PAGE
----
Ted Lasso vs. Deadpool! Bantr vs. TikTok! Who ya got?!
For FIFA 23, Jason Sudeikis’ fictional AFC Richmond joins Ryan Reynolds and Rob McElhenney’s very real Wrexham AFC as celebrity “Rest of World” soccer clubs, the kinds of teams that, as a matter of authenticity, mayyyyybe shouldn’t be In The Game. But in the name of good-times fan service, they’re still here. So, naturally, I wanted to see which of these two made-for-TV sides would prevail.
It didn’t take 100 simulations to find out who’s better.
Wrexham AFC, which Reynolds (Free Guy, Detective Pikachu) and McElhenney (Mythic Quest, It’s Always Sunny in Philadelphia) acquired at the end of 2020, is the subject of Welcome to Wrexham, an 11-episode documentary that premiered on FX in August. A Welsh team, they play at the top level... of the semipro tier of the English football league. Last year, EA Sports did the celebrity duo a solid and put Wrexham AFC in FIFA 22’s “Rest of World” grouping, the first time any out-of-league (i.e., not fully professional) club made the video game. The Dragons’ bargain seems to be that they’re shackled to a one-star rating, barely a match for the EFL League One and League Two sides in FIFA 23.
Lacking a real-world resume, the stars of AFC Richmond are free to shine much brighter, and thus, they are much better rated. They are a four-star team (out of five), competitive with the Barclays Premier League and clear of the stragglers who would be fighting to stay out of the Prem’s relegation zone. Yet in Ted Lasso season 1, the Greyhounds are demoted to the EFL Championship after losing their last fixture, and in season 2, they endure a seven-match stretch in which they draw with every opponent.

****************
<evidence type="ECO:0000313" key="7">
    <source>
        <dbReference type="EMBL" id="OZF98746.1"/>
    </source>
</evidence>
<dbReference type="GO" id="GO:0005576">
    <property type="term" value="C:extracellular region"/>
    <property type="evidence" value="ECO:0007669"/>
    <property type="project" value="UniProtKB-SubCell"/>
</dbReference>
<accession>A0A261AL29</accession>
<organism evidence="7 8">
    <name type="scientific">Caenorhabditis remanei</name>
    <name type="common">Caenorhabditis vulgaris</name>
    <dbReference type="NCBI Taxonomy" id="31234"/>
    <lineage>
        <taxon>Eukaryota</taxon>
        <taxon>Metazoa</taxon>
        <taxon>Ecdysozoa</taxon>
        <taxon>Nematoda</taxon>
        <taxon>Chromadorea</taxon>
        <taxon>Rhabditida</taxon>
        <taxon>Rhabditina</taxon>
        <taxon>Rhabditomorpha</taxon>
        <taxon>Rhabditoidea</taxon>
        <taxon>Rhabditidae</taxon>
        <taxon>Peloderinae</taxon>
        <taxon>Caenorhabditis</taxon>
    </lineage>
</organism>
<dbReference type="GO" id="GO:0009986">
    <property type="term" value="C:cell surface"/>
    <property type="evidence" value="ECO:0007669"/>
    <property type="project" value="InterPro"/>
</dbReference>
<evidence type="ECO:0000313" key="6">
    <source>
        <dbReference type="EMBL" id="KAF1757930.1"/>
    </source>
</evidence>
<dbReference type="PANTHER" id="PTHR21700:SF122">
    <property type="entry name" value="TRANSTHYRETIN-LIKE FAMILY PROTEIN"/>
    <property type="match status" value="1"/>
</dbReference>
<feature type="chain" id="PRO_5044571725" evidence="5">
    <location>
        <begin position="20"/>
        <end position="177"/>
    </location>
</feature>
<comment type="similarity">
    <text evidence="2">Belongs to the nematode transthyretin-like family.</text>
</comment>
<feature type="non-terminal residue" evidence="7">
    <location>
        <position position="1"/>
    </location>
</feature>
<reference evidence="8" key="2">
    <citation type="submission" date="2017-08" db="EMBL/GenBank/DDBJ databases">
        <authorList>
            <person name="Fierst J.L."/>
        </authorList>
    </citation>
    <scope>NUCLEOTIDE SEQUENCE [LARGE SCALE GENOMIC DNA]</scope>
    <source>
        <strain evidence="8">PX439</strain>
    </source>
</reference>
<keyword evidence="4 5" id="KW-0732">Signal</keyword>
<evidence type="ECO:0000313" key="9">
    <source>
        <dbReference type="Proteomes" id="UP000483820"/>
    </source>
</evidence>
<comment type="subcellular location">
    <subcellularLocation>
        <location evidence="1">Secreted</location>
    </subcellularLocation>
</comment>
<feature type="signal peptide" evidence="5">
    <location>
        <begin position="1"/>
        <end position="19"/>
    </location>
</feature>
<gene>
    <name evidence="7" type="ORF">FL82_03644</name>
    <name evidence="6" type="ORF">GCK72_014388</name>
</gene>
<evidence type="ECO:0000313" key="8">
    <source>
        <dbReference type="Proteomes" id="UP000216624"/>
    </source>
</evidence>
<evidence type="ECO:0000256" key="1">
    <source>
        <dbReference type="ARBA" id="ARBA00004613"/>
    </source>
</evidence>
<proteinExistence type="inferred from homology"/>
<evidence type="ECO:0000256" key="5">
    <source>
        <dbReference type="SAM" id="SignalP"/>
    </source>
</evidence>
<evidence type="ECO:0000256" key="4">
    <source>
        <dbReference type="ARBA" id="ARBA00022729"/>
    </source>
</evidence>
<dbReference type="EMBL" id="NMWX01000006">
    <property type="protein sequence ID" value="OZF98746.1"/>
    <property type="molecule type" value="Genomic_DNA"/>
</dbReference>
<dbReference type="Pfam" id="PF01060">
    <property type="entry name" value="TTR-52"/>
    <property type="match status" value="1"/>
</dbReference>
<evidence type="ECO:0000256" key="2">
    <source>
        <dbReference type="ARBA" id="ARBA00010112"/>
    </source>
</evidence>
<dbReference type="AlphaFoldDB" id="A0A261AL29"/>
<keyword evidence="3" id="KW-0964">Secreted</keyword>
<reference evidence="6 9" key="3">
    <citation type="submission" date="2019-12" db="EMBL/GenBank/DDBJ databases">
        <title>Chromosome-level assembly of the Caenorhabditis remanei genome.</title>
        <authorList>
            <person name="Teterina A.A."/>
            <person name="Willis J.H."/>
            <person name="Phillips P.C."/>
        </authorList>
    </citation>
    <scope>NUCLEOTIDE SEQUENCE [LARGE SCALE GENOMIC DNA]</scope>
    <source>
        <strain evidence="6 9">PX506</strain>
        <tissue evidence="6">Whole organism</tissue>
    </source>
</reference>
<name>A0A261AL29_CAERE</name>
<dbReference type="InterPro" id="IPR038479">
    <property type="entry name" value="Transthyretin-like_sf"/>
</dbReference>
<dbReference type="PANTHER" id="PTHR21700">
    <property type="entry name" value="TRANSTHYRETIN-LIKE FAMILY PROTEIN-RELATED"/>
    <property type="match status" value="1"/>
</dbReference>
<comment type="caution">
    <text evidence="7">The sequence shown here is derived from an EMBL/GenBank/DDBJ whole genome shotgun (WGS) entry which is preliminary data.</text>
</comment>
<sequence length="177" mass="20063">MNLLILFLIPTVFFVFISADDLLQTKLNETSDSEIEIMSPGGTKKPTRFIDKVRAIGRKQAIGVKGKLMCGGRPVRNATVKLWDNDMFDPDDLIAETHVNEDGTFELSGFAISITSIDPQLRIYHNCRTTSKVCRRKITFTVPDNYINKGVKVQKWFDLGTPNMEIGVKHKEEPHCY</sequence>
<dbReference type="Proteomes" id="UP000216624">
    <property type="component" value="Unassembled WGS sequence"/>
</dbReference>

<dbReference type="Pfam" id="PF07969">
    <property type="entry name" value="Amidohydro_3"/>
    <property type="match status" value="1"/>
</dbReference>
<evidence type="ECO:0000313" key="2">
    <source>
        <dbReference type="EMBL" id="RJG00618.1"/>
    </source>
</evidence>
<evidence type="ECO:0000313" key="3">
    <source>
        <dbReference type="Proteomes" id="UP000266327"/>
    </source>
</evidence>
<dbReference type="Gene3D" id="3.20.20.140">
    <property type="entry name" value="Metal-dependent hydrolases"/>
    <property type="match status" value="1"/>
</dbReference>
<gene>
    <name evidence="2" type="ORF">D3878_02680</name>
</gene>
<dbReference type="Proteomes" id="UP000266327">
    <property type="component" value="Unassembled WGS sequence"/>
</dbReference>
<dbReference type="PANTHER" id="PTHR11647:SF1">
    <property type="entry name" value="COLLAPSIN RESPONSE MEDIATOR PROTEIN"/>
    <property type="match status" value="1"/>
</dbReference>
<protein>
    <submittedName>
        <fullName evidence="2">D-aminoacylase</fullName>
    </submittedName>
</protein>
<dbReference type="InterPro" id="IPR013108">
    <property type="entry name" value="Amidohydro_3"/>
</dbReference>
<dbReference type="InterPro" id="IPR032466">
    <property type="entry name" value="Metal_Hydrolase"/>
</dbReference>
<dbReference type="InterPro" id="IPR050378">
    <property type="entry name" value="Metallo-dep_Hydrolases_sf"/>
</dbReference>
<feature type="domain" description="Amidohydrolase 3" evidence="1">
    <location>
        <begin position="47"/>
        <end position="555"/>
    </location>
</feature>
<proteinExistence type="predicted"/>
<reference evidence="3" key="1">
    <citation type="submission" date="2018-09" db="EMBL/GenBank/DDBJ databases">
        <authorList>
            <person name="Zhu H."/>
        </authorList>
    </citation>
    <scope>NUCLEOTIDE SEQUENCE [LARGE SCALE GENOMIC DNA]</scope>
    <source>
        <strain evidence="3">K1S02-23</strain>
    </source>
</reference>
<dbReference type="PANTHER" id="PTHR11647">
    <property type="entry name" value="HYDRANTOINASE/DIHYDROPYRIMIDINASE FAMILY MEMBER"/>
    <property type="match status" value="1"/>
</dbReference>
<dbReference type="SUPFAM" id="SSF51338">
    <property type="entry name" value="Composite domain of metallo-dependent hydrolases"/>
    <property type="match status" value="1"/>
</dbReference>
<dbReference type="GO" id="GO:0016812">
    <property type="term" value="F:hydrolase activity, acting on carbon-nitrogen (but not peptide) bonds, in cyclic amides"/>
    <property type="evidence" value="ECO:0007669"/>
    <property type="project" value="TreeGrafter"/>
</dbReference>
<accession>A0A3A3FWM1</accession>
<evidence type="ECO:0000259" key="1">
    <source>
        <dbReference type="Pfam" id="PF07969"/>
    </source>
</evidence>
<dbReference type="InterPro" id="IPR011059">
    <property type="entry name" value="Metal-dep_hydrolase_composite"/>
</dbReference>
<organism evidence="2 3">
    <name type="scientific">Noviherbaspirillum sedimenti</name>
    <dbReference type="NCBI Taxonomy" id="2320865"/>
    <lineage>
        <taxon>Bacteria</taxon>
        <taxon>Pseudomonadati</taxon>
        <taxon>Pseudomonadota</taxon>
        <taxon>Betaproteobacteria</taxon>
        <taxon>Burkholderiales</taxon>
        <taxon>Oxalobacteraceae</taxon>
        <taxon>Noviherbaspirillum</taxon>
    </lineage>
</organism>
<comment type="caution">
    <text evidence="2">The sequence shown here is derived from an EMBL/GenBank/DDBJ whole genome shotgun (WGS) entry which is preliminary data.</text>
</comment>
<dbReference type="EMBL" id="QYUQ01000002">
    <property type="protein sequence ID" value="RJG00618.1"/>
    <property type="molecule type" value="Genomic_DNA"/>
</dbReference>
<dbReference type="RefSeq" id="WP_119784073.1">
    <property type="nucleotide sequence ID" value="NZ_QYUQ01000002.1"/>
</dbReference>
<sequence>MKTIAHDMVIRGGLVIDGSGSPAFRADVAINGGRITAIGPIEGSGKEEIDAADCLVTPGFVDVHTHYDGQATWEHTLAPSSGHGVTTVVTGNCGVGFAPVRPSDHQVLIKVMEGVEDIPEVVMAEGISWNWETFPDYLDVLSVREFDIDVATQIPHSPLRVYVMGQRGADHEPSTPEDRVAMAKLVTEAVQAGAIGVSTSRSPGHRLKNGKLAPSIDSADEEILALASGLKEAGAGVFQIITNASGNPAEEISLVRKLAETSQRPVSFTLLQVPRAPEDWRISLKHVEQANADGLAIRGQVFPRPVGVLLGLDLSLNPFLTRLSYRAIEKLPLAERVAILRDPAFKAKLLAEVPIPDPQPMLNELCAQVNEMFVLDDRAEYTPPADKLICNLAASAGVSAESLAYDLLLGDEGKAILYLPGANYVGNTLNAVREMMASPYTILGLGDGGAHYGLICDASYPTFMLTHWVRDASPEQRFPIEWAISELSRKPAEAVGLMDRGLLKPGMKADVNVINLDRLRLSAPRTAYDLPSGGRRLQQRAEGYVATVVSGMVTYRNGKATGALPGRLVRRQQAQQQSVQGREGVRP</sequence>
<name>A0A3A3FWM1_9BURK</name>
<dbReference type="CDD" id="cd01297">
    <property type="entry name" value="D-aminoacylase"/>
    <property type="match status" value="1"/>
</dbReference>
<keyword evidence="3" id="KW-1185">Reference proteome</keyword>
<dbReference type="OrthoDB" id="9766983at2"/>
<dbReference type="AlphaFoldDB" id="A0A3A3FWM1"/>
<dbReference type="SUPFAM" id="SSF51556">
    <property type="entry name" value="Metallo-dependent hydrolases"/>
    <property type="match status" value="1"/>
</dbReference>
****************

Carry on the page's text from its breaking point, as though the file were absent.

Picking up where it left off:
Maybe they aren’t four-star worthy, but they’ve got more than Wrexham can handle. Here is the tale of the tape:
Before booting up my CPU-versus-CPU simulation, I was curious which club might actually get the result, given a long enough match time and some massaging of the difficulty and sliders. But in my first attempt at a simulation, that question was swiftly answered, leaving only the matter of how many goals Richmond would score and win by.
To wit: Here’s the effervescent striker Dani Rojas (Cristo Fernández) pounding home a delightful setup to the near post for a 1-nil lead in the 11th minute.
Barely midway through the first half I was rooting for Wrexham simply to get the ball out of their side of the field. When they did, it usually ended in this kind of a lightning counterattack, also sent home by Guadalajara’s finest:
These halftime stats told me I didn’t really need to see the next 45 minutes of a CPU-versus-CPU simulation. Given the talent disparity, the only question left is: Could a human beat AFC Richmond with Wrexham AFC?
Answer: Not this human. Admittedly, I am not the most talented or competitive FIFA player. I deploy a basic attack strategy, only occasionally using special moves to get clear of defenders. But Wrexham AFC simply does not have the pace to get ahead of Richmond’s back line, particularly against the sorely underrated center-back/clubhouse barber Isaac McAdoo (Kola Bokinni), who cut out every through-ball I managed to squeak into any square inch of free space.
At “professional” difficulty, with six-minute halves, I was proud that I held Richmond to a 3-nil victory, even getting free for a breakaway shot on target that Richmond keeper Thierry Zoreaux (Moe Jeudy-Lamour) barely deflected wide. I switched my team tactics to “ultra attacking” just to see if I could pressure Richmond at all and take advantage of any mistake to score. That left me open to the opportunistic Jamie Tartt (Phil Dunster) — I knew I wasn’t getting away without hearing from him — blasting one in from about 42 yards out for the third and last nail in Wrexham’s coffin.
Here is the full story, hideous as it is. My man of the match was Aaron Hayden (Aaron Hayden), the right fullback who hurled himself against the door to stop AFC Richmond’s 18-shot onslaught.
Richmond was aided by fan favorite Sam Obisanya (Toheeb Jimoh) with this bellissimo give-and-go finisher from Tartt to put the Greyhounds up 2-0. This play wasn’t pivotal or anything; I just like how EA Sports rubs my nose in it with the HyperMotion 2.0 replay.